MOSCOW (AP) -- Russia's Supreme Court on Tuesday ruled that one of the country's oldest and most prominent human rights organizations should be shut down, a move that stirred up much public outrage and is the latest step in a months-long crackdown on rights activists, independent media and opposition supporters.
The Prosecutor General's Office last month petitioned the Supreme Court to revoke the legal status of Memorial -- an international human rights group that rose to prominence for its studies of political repression in the Soviet Union and currently encompasses more than 50 smaller groups in Russia and abroad.
The court on Tuesday ruled in favor of the prosecution, which charged at the hearing that Memorial "creates a false image of the USSR as a terrorist state, whitewashes and rehabilitates Nazi criminals."
A video tweeted by the independent Mediazona news outlet showed a large crowd of people in front of the courthouse chanting "Shame!" in response to the ruling.
Memorial was declared a "foreign agent" in 2016 -- a label that implies additional government scrutiny and carries strong pejorative connotations that can discredit the targeted organization. In their lawsuit to shut it down, prosecutors alleged that the group repeatedly violated regulations obliging it to mark itself as a foreign agent, and tried to conceal the designation.
Memorial and its supporters have maintained the accusations are politically motivated, and the organization's leaders have vowed to continue their work even if the court shuts it down.
Pressure on the group has sparked public outrage, with many prominent figures speaking out in its support this month. Several people were reported detained on Tuesday for picketing the courthouse.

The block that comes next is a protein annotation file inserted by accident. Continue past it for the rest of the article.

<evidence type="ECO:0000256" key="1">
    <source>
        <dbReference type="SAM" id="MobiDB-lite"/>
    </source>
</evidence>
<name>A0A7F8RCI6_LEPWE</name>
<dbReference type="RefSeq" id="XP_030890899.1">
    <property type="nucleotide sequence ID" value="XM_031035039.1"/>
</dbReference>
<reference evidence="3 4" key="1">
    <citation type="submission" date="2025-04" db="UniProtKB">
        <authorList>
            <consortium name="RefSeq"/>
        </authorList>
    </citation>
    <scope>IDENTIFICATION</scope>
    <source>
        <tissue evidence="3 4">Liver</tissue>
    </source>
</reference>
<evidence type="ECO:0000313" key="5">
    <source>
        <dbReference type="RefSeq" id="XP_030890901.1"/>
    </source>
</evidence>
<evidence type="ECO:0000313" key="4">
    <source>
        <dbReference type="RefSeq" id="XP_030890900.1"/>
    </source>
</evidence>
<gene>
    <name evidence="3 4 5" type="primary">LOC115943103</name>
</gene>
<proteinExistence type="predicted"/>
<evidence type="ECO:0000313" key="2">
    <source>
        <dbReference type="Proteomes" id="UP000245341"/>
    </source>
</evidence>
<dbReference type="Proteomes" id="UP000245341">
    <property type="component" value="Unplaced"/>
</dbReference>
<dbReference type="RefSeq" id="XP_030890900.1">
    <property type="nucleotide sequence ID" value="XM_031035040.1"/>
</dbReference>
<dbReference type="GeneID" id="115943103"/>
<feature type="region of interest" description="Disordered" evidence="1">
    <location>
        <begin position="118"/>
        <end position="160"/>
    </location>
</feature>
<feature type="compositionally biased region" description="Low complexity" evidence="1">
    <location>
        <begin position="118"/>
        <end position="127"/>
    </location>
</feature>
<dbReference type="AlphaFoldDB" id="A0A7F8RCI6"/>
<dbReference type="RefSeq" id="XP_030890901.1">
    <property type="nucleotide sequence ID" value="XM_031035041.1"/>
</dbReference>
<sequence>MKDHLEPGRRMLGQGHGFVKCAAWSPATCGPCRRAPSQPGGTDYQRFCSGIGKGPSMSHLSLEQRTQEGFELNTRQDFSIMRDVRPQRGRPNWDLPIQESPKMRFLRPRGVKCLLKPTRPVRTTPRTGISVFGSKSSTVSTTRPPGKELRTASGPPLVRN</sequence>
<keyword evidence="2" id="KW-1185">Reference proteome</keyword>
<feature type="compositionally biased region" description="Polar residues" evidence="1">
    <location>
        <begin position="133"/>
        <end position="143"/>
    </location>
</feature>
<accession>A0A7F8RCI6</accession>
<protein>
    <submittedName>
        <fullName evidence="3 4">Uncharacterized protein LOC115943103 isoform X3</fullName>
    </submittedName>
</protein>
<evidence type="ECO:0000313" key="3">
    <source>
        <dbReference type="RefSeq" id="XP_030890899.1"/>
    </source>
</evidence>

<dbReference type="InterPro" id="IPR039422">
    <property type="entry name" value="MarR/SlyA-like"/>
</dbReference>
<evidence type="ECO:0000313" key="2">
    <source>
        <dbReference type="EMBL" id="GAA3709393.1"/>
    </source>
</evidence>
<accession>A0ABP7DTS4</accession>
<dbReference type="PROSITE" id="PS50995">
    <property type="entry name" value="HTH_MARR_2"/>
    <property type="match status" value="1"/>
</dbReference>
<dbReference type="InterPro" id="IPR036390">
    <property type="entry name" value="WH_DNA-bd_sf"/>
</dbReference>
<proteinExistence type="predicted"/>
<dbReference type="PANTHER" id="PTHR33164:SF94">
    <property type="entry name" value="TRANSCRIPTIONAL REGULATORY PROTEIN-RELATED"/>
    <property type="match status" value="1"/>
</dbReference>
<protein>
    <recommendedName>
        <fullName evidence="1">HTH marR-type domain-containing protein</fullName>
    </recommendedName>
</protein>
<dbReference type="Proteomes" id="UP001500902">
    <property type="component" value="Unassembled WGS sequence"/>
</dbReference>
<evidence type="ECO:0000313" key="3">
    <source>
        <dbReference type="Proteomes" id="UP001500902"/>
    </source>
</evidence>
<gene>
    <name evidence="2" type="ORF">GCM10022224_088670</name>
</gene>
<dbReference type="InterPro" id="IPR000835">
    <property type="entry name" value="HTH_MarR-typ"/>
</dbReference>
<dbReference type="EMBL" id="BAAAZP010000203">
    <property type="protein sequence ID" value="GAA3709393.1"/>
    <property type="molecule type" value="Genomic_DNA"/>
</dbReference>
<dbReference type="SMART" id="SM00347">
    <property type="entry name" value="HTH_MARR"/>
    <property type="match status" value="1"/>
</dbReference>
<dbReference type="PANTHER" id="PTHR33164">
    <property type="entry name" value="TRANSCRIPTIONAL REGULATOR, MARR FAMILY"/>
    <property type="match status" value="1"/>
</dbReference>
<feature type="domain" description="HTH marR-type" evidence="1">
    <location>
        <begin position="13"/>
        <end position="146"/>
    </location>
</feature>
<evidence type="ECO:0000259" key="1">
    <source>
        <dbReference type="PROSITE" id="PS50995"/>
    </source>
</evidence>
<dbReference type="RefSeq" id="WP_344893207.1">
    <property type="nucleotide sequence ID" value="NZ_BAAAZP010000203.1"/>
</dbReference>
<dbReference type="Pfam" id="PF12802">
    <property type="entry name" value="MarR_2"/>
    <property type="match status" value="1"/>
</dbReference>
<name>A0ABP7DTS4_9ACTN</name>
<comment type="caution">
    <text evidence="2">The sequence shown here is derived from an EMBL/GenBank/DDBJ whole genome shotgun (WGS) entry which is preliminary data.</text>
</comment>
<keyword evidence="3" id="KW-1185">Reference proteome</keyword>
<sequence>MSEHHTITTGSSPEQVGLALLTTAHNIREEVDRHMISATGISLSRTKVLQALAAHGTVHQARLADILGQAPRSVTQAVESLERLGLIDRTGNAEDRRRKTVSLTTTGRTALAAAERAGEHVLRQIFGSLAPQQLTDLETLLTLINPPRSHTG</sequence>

Russian authorities in recent months have mounted pressure on rights groups, media outlets and individual journalists, naming dozens as foreign agents. Some were declared "undesirable" -- a label that outlaws organizations in Russia -- or accused of links to "undesirable" groups, several were forced to shut down or disband themselves to prevent further prosecution.
On Saturday, the authorities blocked the website of OVD-Info -- a prominent legal aid group that focuses on political arrests -- and urged social media platforms to take down its accounts after a court ruled that the website contained materials that "justify actions of extremist and terrorist groups." The group rejected the charges as politically driven.
In a statement Tuesday, OVD-Info condemned the ruling to shut down Memorial. "Memorial is an institution of national memory about the times of the Great Terror and Soviet repressions. To shut down such an institution is to publicly justify Stalin's repressions," the statement read. "It is a clear signal both to the society and to the elites: 'Yes, repressions were necessary and useful to the Soviet state in the past, and we need them today as well.'"